There’s nothing quite as daunting as being the new kid at school. Clutching your pristine school bag, looking warily at the sea of unfamiliar faces, you long for things to start feeling normal and to fit in as quickly as you can.

It’s the same for the newbies at rowing clubs up and down the country – and my goodness, there are a lot of you just now. If you are one of those new rowers, welcome to the club. You probably have no idea what you’ve just let yourself in for, and I’m guessing you’ve got a fair dose of the new boy/girl jitters. So to help you settle in, here’s a handy set of top tips for every novice rower.


Wearing the wrong stuff is a sure fire way of getting noticed… for all the wrong reasons. There are sound practical reasons why rowers dress the way they do (honest to God, we don’t actually like lycra) – loose and baggy clothes might be grungily hip but you’ll get your hands caught in them and that is Definitely Not Cool.

Girl on the River fans will know that I have strong views on What Not to Wear – which is all very well, and it’s wise to be warned, but what should you wear?

Well, don’t go crazy, says the lovely Di from Rock the Boatthe go-to place, incidentally, for rowing apparel and accessories.

“They should not buy too much kit (me a kit seller!)”, she says, “and should definitely not go for replica GB squad kit … that has to be earned! They need tight leggings (winter), tight shorts (summer) to avoid getting caught in the slide, a couple of tight fitting tops, a warm top, a hat and plenty of socks. If they love the sport then there is tons of technical kit they can buy later – but we want to hook them into the sport first!”

All I’d add to that is the vexed subject of footwear. You’re likely to need to wade out into the water at some point. If you go for wellies, check them for leaks before you splash out into the river (I speak from damp and highly unpleasant experience). And in the summer, be wary of flipflops – they have a habit of folding over on to themselves just as you’re walking down the ramp with an expensive boat on your shoulder. Crocs are permissible (and much safer than flipflops), but you must promise me faithfully that you will wear them only between boathouse and river. Do not under any circumstances be seen out and about in them. They are a crime against fashion and that’s all there is to it.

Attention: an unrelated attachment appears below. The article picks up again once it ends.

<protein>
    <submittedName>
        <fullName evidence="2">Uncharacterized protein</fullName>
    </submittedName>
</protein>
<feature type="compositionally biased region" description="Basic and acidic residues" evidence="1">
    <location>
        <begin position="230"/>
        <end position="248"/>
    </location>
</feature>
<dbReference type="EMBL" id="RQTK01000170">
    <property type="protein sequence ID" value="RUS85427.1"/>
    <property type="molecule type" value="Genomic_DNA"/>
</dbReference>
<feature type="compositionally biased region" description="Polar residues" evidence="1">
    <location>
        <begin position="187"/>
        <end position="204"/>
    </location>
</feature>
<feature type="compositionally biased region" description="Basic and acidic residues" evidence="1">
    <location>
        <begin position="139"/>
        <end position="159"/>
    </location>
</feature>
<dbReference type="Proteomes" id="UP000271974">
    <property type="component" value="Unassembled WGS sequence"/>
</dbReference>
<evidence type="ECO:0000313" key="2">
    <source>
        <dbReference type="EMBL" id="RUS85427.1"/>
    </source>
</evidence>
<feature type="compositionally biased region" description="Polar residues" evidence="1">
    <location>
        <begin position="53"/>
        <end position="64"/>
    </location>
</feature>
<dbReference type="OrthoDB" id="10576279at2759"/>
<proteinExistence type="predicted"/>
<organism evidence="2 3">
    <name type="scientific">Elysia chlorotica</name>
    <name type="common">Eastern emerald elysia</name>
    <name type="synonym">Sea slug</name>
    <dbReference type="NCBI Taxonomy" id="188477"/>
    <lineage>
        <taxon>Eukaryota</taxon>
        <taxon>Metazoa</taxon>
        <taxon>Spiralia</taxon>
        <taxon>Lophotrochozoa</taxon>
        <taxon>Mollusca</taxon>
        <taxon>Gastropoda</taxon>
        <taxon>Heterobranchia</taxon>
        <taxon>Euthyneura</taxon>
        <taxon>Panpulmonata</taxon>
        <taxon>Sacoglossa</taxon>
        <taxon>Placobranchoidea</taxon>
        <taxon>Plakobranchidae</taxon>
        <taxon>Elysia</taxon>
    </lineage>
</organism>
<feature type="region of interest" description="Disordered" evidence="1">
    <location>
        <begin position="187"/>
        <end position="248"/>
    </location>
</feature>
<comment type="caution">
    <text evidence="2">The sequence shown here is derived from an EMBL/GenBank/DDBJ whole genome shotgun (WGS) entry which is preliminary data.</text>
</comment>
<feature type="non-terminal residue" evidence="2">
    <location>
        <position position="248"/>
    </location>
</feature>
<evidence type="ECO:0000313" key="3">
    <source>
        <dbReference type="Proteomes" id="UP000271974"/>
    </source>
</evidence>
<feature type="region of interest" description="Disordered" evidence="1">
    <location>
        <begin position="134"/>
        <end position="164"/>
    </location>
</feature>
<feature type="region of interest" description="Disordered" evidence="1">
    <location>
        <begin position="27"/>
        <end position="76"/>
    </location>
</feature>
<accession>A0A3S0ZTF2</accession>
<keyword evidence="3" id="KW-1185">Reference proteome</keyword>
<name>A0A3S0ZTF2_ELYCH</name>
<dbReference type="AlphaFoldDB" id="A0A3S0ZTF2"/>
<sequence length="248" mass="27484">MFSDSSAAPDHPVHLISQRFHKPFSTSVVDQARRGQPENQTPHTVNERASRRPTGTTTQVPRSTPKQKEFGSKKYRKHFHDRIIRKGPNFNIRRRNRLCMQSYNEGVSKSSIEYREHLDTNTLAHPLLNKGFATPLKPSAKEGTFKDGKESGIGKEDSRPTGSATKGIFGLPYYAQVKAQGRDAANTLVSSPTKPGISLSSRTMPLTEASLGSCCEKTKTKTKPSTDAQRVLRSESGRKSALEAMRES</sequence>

A lot of novice rowers are worried about this issue, and with good reason. Talk to any rower for longer than a couple of minutes and they’re sure to start telling you about their latest erg-torture or full-on weights session.

Relax. Nobody expects newcomers to be superfit straight away. If your club sets you a training programme, stick to it. If you’re left to your own devices, it’s probably a good idea to ask someone senior in the club for advice. Cross training is great for overall fitness (and avoiding injury) and most competitive rowers do a combination of training on the water (the best option of all), weights, maybe some cardio such as running or cycling and, of course, the dreaded erg. You’ll have to accept that the erg will become a part of your life whether you like it or not (I’d guess not) and the sooner you come to terms with it, the better.


Another fact of life for rowers. Unless you have a miraculously light grip and a beautifully balanced boat (unlikely, let’s face it), your hands won’t be pretty even after just a couple of sessions.

Don’t try to avoid them by wearing gloves (and no, I admit I don’t always practise what I preach when the temperatures drop below zero). Some of them will morph miraculously into callouses. In the meantime, some rowers swear by soaking them in hot, salty water; others apply black tea bags. Really, though, you just have to man up… and enjoy showing them to your more squeamish friends.


OK, so the standard advice in this situation is, “be yourself”. But when you’re new to a club and new to a sport, it can be easy to get off on the wrong footing, so I’m not going to take any chances. You may of course be marvellously easy-going and gregarious, but it’s worth having a few pointers.

Don’t beat yourself up if you find rowing harder than you expected. Everybody finds it difficult; even elite rowers have to practise endlessly, and most rowers obsess to an unhealthy degree about the faults in their technique. If you make mistakes and people seem to be getting irritated with you, keep your head. It’ll be their turn soon enough.

Conversely, don’t be cocky. If you find that you’re picking it up more quickly than everybody else in your crew, this does not make you a better person. You may also find that others suddenly catch up with you; everyone learns at a different pace.

Don’t be too quick to judge fellow club members. The person you thought was rude might just be shy. The one who seemed bossy and overbearing might be compensating for a lack of confidence. Clubs are a glorious mix of the weird and the wonderful, so give everyone a chance.

It’s a club, so there will be politics. Don’t get involved. If you hear people gossiping, walk away. Don’t bad-mouth anybody. Be willing to muck in. If your club needs help on regatta day (and they will), do your bit.

And finally… remember to enjoy it. Rowing is a beautiful sport. It might not always love you back, but once it’s found its way into your heart it’ll be there forever.